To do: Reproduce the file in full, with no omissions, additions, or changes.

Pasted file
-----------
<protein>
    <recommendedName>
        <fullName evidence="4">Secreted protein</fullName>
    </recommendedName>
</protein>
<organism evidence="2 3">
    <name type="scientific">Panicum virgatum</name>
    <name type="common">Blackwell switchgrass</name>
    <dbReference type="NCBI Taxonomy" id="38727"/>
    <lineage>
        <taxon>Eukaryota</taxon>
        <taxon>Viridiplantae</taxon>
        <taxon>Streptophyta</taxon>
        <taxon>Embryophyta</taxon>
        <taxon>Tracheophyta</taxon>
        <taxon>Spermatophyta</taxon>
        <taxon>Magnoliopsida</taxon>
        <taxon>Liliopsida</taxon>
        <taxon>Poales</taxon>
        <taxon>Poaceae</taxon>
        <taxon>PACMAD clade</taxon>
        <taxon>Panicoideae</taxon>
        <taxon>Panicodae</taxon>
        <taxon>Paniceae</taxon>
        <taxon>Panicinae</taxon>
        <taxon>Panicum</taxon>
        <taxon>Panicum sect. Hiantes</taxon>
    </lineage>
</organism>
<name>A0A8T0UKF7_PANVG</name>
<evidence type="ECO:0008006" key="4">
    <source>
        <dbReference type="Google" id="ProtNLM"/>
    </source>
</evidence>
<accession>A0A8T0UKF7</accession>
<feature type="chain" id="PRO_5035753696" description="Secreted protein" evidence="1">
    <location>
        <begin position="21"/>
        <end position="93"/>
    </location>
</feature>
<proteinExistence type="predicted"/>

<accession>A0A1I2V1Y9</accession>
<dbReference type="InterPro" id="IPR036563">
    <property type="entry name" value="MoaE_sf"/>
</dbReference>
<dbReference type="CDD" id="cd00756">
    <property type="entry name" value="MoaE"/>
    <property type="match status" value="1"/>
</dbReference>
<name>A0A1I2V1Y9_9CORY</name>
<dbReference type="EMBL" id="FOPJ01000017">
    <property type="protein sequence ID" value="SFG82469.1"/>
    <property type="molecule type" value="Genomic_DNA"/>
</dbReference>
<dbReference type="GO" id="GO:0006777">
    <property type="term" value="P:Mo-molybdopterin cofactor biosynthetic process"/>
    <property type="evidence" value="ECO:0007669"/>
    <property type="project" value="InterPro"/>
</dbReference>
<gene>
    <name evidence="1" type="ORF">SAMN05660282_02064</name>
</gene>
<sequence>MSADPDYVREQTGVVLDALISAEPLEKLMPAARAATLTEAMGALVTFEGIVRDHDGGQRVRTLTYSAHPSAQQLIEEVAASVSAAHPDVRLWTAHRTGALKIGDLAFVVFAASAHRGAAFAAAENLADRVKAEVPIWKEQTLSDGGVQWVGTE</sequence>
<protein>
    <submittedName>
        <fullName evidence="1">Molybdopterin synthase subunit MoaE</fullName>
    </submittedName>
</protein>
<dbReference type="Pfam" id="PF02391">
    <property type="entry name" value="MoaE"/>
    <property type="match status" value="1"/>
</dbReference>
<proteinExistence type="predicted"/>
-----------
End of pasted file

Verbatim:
<protein>
    <recommendedName>
        <fullName evidence="4">Secreted protein</fullName>
    </recommendedName>
</protein>
<organism evidence="2 3">
    <name type="scientific">Panicum virgatum</name>
    <name type="common">Blackwell switchgrass</name>
    <dbReference type="NCBI Taxonomy" id="38727"/>
    <lineage>
        <taxon>Eukaryota</taxon>
        <taxon>Viridiplantae</taxon>
        <taxon>Streptophyta</taxon>
        <taxon>Embryophyta</taxon>
        <taxon>Tracheophyta</taxon>
        <taxon>Spermatophyta</taxon>
        <taxon>Magnoliopsida</taxon>
        <taxon>Liliopsida</taxon>
        <taxon>Poales</taxon>
        <taxon>Poaceae</taxon>
        <taxon>PACMAD clade</taxon>
        <taxon>Panicoideae</taxon>
        <taxon>Panicodae</taxon>
        <taxon>Paniceae</taxon>
        <taxon>Panicinae</taxon>
        <taxon>Panicum</taxon>
        <taxon>Panicum sect. Hiantes</taxon>
    </lineage>
</organism>
<name>A0A8T0UKF7_PANVG</name>
<evidence type="ECO:0008006" key="4">
    <source>
        <dbReference type="Google" id="ProtNLM"/>
    </source>
</evidence>
<accession>A0A8T0UKF7</accession>
<feature type="chain" id="PRO_5035753696" description="Secreted protein" evidence="1">
    <location>
        <begin position="21"/>
        <end position="93"/>
    </location>
</feature>
<proteinExistence type="predicted"/>

<accession>A0A1I2V1Y9</accession>
<dbReference type="InterPro" id="IPR036563">
    <property type="entry name" value="MoaE_sf"/>
</dbReference>
<dbReference type="CDD" id="cd00756">
    <property type="entry name" value="MoaE"/>
    <property type="match status" value="1"/>
</dbReference>
<name>A0A1I2V1Y9_9CORY</name>
<dbReference type="EMBL" id="FOPJ01000017">
    <property type="protein sequence ID" value="SFG82469.1"/>
    <property type="molecule type" value="Genomic_DNA"/>
</dbReference>
<dbReference type="GO" id="GO:0006777">
    <property type="term" value="P:Mo-molybdopterin cofactor biosynthetic process"/>
    <property type="evidence" value="ECO:0007669"/>
    <property type="project" value="InterPro"/>
</dbReference>
<gene>
    <name evidence="1" type="ORF">SAMN05660282_02064</name>
</gene>
<sequence>MSADPDYVREQTGVVLDALISAEPLEKLMPAARAATLTEAMGALVTFEGIVRDHDGGQRVRTLTYSAHPSAQQLIEEVAASVSAAHPDVRLWTAHRTGALKIGDLAFVVFAASAHRGAAFAAAENLADRVKAEVPIWKEQTLSDGGVQWVGTE</sequence>
<protein>
    <submittedName>
        <fullName evidence="1">Molybdopterin synthase subunit MoaE</fullName>
    </submittedName>
</protein>
<dbReference type="Pfam" id="PF02391">
    <property type="entry name" value="MoaE"/>
    <property type="match status" value="1"/>
</dbReference>
<proteinExistence type="predicted"/>